What Makes a High-Quality Risk Assessment Audit | ComplianceBridge

What Makes a High-Quality Risk Assessment Audit

Written by Risk Management Team on August 10, 2022

Every organization needs to complete a risk assessment audit from time to time in order to ensure that it’s keeping its operations in check, that all potential risks and hazards are being identified and mitigated, and that the organization is as safe as possible for the people who are working within it. However, not all risk assessment audits are created equal. There are certain characteristics and procedures that will result in a more useful assessment. Once you understand and fully implement these characteristics into your own risk assessment audit practices, you’ll see improvements across the board, from time management to data integrity. 

What Makes a Risk Assessment Audit Successful?

The goal of a risk assessment is to give the decision-makers in your organization the information they need to handle the risks associated with their products, processes, and operations. Each stage of the assessment process – from inception to reporting – should be orchestrated with that goal in mind. Below, we’ll go stage by stage and discuss what makes a risk assessment audit successful and which characteristics further that end.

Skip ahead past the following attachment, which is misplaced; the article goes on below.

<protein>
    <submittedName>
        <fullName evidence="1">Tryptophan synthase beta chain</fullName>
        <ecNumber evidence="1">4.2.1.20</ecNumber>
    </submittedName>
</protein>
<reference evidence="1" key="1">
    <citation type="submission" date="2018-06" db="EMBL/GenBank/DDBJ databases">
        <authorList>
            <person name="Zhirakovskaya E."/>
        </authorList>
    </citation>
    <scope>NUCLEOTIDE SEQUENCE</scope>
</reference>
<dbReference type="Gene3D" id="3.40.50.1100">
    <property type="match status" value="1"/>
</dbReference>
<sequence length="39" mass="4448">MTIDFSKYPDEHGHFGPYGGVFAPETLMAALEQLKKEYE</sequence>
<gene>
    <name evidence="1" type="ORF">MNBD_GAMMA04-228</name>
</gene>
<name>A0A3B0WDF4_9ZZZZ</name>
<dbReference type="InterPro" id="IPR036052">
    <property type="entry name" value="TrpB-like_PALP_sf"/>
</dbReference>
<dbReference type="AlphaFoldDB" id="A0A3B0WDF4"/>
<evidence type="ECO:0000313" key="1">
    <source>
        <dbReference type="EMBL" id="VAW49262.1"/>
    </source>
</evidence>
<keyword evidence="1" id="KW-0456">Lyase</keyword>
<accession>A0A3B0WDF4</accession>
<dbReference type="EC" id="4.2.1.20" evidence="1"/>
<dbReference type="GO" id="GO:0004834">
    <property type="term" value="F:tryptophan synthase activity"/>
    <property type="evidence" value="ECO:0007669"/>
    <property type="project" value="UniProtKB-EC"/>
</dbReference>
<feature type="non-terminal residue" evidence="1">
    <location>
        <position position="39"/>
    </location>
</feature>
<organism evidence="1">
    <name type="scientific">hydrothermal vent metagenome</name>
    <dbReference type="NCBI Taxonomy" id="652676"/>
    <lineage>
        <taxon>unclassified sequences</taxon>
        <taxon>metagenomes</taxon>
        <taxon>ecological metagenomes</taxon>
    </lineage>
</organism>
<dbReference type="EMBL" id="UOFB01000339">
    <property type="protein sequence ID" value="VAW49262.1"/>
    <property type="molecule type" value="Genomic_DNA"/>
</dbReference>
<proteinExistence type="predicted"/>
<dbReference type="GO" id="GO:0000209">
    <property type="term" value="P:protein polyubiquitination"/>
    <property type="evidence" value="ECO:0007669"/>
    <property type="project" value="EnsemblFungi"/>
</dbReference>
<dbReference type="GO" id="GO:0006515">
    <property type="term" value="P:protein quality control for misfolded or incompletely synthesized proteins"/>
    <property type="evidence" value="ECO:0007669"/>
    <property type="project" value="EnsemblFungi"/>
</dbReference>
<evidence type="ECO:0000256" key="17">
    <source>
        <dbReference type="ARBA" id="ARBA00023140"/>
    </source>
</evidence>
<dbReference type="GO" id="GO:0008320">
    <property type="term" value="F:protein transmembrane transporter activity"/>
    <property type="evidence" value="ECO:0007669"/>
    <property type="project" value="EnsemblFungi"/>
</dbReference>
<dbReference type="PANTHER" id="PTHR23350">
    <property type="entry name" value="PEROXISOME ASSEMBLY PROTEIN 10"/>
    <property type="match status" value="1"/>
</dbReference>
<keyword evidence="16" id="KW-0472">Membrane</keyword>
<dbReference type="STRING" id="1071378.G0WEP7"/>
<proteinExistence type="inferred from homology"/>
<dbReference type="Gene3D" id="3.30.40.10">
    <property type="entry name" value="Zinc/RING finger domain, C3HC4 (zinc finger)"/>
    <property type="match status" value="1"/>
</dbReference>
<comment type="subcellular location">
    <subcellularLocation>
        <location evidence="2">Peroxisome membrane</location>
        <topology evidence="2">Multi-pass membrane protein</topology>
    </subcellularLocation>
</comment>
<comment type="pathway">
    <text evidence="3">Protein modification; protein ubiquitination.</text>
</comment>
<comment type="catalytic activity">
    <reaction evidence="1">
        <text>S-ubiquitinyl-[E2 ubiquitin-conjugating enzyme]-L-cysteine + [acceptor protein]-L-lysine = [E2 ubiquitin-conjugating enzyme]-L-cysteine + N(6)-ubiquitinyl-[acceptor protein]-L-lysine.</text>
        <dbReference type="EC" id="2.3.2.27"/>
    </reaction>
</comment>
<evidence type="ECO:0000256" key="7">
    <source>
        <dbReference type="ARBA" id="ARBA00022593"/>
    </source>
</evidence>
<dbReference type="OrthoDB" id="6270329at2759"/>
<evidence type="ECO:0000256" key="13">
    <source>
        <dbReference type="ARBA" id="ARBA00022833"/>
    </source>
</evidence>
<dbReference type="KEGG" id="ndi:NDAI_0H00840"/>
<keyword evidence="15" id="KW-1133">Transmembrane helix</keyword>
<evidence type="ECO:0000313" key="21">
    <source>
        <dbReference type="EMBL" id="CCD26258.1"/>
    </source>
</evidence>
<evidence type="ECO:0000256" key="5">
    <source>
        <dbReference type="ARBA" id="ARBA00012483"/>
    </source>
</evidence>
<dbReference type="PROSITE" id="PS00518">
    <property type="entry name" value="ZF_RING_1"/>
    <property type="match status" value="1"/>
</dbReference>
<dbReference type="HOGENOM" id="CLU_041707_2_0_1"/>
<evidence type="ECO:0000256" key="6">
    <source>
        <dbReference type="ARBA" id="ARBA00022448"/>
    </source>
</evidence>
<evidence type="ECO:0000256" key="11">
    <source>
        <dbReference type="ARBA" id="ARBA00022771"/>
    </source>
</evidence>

Scoping and Planning

The most important aspect of a high-quality risk assessment audit is being fit-for-purpose. What this means is that the assessment clearly addresses the problems and questions at hand and considers the options or boundaries for which decisions need to be made. Before an assessment is initiated, problem formulation, planning, and scoping must occur. This will help ensure that your assessment is effective.

To begin scoping and planning your audit, answer these questions:

  • What is the overall purpose and scope of the assessment?
  • What assessment products are needed to inform decision-making?
  • What are the resources required?
  • Who will be the authors of the risk?
  • What will their roles be?
  • What is the timetable?

By answering these questions, you will have a good base of knowledge to begin planning your audit.

However, these questions alone aren’t enough to ensure that your audit will be fit-for-purpose. Risk assessment relies on establishing a good problem definition. To do this, you should involve your stakeholders and key participants. An assessment can be more effective when stakeholders identify issues, data, and alternative approaches. 

Transparency is important in all cases, and all selected approaches should be fully documented and communicated to all team members. 

Documenting Procedures